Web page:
Feeling Vulnerable?

When it comes to vulnerability scanners, know your tools, and clarify your goals—or be sorry later.

“You can be sure of succeeding in your attacks if you only attack places which are undefended. You can ensure the safety of your defense if you only hold positions that cannot be attacked.” —Sun Tzu, The Art of War

As a University of Nebraska Cornhusker football fan, I have always looked forward to the spring game that pits the team’s best offensive unit against the best defensive unit. For network security folks, vulnerability scanning is our version of that spring game. With it, we can attack our own network to find the weaknesses in our defenses. Then we can fix them before we play with a real-world opponent.

Which Strategy?

Vulnerability scanners are one part of a broader set of tools that follow one of two broad strategies. The strategy used by vulnerability scanners is to periodically run computer programs that look for weaknesses in your network and attached systems by comparing a database of known vulnerabilities against data about your systems. Another strategy is to monitor your network and attached systems in real time, looking for anomalies that indicate the presence of an intruder. That strategy is really dealing with threats, not vulnerabilities. Yet, each strategy has its advantages and disadvantages and, in practice, both are needed. While the focus here is the first strategy, vulnerability scanning, the trend is to integrate both strategies into a single tool suite.

Are the Bad Guys Winning?

EUGENE SPAFFORD, professor and executive director, Center for Education and Research in Information Assurance and Security (CERIAS) at Purdue University (IN), and a former member of the President's Information Technology Advisory Committee (PITAC), is one of the world's leading authorities on cyber security--and he's concerned about the future. He feels that today's cyber security strategies are retroactive, and that the number of vulnerabilities makes it increasingly difficult, even ultimately impossible, to keep pace. He points to the fact that the Computer Emergency Response Team Coordination Center (CERT) at Carnegie Mellon University (PA) reports that 3,780 new electronic vulnerabilities were published in 2004—that's more than 10 a day, and a 20- fold increase since 1995. Spafford recently testified before the House Science Committee;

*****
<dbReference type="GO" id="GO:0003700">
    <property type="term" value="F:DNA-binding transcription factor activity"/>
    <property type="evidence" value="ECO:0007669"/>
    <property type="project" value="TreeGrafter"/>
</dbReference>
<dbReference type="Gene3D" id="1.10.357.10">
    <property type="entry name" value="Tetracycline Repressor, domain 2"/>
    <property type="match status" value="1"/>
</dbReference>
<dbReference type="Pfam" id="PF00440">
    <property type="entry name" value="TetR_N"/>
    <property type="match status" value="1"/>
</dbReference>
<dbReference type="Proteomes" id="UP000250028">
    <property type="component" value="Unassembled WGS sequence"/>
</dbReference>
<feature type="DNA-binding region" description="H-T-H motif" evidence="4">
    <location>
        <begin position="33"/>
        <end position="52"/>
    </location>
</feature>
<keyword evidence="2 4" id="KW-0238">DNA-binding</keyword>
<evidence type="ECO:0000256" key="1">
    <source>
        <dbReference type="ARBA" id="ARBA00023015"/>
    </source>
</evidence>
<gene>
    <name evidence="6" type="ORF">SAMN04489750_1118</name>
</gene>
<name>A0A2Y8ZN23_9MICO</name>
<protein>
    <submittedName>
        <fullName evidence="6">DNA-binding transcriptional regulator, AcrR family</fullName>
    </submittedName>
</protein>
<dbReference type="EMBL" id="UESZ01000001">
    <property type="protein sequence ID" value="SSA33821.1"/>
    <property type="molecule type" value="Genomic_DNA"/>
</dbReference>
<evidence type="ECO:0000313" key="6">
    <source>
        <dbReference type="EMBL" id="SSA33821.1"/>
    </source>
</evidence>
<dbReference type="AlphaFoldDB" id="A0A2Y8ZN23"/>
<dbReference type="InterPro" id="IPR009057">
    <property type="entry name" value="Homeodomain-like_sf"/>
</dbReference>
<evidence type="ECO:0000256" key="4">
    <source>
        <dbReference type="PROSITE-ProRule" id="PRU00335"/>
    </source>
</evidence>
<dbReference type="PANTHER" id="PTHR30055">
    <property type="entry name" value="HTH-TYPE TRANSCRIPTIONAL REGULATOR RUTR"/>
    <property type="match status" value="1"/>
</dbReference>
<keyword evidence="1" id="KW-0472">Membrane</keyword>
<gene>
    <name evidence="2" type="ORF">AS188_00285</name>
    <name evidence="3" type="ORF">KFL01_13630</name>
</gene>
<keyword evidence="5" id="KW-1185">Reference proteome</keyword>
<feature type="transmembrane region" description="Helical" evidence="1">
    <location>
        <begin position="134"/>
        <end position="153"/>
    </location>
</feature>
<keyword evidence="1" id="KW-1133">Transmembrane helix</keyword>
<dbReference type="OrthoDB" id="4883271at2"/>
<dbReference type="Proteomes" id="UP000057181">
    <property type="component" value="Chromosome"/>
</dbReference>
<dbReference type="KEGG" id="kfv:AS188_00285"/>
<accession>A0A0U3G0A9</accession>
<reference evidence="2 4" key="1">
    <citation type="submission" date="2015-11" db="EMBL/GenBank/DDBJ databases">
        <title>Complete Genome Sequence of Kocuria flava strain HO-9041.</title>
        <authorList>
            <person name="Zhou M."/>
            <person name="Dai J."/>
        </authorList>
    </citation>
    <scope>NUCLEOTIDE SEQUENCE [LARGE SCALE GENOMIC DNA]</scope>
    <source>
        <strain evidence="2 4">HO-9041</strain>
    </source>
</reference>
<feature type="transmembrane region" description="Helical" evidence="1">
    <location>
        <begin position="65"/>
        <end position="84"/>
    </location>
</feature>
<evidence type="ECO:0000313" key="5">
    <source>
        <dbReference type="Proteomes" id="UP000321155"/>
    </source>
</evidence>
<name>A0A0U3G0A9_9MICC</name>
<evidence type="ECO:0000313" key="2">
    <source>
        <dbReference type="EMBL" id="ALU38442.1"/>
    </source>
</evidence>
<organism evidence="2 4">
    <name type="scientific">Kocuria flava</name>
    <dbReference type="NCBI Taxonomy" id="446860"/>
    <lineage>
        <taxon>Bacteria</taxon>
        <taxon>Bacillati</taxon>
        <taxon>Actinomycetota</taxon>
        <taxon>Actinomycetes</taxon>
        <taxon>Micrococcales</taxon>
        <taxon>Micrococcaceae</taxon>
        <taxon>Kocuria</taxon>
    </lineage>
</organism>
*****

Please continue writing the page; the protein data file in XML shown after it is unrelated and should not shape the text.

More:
The software and hardware being deployed today have been designed by individuals with little or no security training, using unsafe methods, and then poorly tested. This is being added to the fault-ridden infrastructure already in place and operated by personnel with insufficient awareness of the risks. Therefore, none of us should be surprised if we continue to see a rise in break-ins, defacements, and viruses in the years to come.”

The solution, according to Spafford, is simpler, more robust, and better-crafted systems. Unfortunately, a hardware/software vendor's revenue stream depends upon the regular issuance of new and more powerful hardware required to run new and/or updated software jam-packed with new, and largely unused, “features,” resulting in a downward spiral of increasingly complex and vulnerable systems. The market d'esn't reward simple, stable, well-architected hardware or software. Equally unfortunate, both private and government research is almost entirely focused on short-term patching rather than the longterm development of new, inherently secure computer architectures.